According to yet another embodiment, a system for protecting a power converter includes a first comparator configured to receive a threshold signal and a first signal and to generate a comparison signal. The first signal is equal to a second signal subtracted by a third signal, and the second signal is associated with an input current for a power converter. Additionally, the system includes a pulse-width-modulation generator configured to receive the comparison signal and generate a modulation signal in response to the comparison signal, and a switch configured to receive the modulation signal and control the input current for the power converter. Moreover, the system includes an oscillator coupled to the pulse-width-modulation generator and configured to generate at least a first control signal, a transconductor configured to receive the first control signal and generate a second control signal, and a current supplier configured to receive the second control signal and generate a first current in response to the second control signal, the first current being associated with the third signal. An amplitude for the first current becomes smaller if an amplitude for the input voltage becomes larger.

According to yet another embodiment, a method for protecting a power converter includes receiving an input voltage for a power converter, converting the received input voltage to a first signal, converting the first signal to a second signal, and generating a third signal based on at least information associated with the second signal. Additionally, the method includes receiving the third signal and a threshold signal. The third signal is a sum of the second signal and a fourth signal, and the fourth signal is associated with an input current for the power converter. Moreover, the method includes generating a comparison signal based on at least information associated with the third signal and the threshold signal, and processing information associated with the comparison signal. Also, the method includes generating a modulation signal based on at least information associated with the comparison signal, and controlling the input current for the power converter in response to the modulation signal. An amplitude for the third signal becomes larger if an amplitude for the input voltage becomes larger.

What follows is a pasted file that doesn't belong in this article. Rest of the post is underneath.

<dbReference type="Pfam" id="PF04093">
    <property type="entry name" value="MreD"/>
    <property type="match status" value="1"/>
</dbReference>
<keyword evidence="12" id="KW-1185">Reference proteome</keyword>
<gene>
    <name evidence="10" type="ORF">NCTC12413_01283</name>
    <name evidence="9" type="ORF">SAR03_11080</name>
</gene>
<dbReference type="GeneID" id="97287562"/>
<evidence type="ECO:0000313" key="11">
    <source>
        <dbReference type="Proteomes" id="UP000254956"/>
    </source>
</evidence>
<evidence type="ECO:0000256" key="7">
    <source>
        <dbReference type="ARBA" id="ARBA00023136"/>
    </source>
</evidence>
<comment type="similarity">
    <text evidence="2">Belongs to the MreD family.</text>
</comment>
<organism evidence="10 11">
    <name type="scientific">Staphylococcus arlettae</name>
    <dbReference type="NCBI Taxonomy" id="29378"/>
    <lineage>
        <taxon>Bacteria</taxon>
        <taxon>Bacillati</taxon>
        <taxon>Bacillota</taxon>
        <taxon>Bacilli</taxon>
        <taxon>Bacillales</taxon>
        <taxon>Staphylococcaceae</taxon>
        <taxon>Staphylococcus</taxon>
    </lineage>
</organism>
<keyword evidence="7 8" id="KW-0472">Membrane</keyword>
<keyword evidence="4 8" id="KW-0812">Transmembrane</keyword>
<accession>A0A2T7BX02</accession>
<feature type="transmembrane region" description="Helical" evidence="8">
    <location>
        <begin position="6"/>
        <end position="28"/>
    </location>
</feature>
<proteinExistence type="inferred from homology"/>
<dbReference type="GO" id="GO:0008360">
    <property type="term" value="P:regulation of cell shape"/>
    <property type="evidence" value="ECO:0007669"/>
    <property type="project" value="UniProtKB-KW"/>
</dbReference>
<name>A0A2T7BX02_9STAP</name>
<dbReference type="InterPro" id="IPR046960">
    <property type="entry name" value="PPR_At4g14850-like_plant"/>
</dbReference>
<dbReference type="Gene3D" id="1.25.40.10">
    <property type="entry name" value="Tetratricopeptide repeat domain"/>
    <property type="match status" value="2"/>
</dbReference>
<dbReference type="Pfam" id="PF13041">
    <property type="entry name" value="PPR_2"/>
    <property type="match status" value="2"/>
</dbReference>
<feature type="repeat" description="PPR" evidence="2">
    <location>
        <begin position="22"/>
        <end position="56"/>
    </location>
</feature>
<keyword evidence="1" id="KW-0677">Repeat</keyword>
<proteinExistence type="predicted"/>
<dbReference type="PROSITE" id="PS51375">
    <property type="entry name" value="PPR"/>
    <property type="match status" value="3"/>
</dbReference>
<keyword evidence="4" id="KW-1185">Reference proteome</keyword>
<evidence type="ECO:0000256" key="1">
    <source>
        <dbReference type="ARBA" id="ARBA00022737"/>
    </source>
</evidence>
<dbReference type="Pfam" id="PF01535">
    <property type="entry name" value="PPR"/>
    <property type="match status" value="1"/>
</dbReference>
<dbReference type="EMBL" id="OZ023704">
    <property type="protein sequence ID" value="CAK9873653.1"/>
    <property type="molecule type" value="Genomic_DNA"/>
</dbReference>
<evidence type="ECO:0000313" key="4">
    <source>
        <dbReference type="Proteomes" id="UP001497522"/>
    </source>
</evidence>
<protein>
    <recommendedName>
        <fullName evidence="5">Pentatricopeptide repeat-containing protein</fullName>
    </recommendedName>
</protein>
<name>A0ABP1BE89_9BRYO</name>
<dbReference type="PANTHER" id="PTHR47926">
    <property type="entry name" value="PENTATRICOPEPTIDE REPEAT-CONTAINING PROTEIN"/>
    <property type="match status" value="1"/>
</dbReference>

According to yet another embodiment, a method for protecting a power converter includes receiving an input voltage for a power converter, converting the received input voltage to a first signal, processing information associated with the first signal, generating a second signal based on at least information associated with the first signal, and receiving the second signal and a third signal. The third signal is associated with an input current for a power converter. Additionally, the method includes generating a comparison signal based on at least information associated with the second signal and the third signal, processing information associated with the comparison signal, generating a modulation signal based on at least information associated with the comparison signal, and controlling the input current for the power converter in response to the modulation signal. An amplitude for the second signal becomes smaller if an amplitude for the input voltage becomes larger.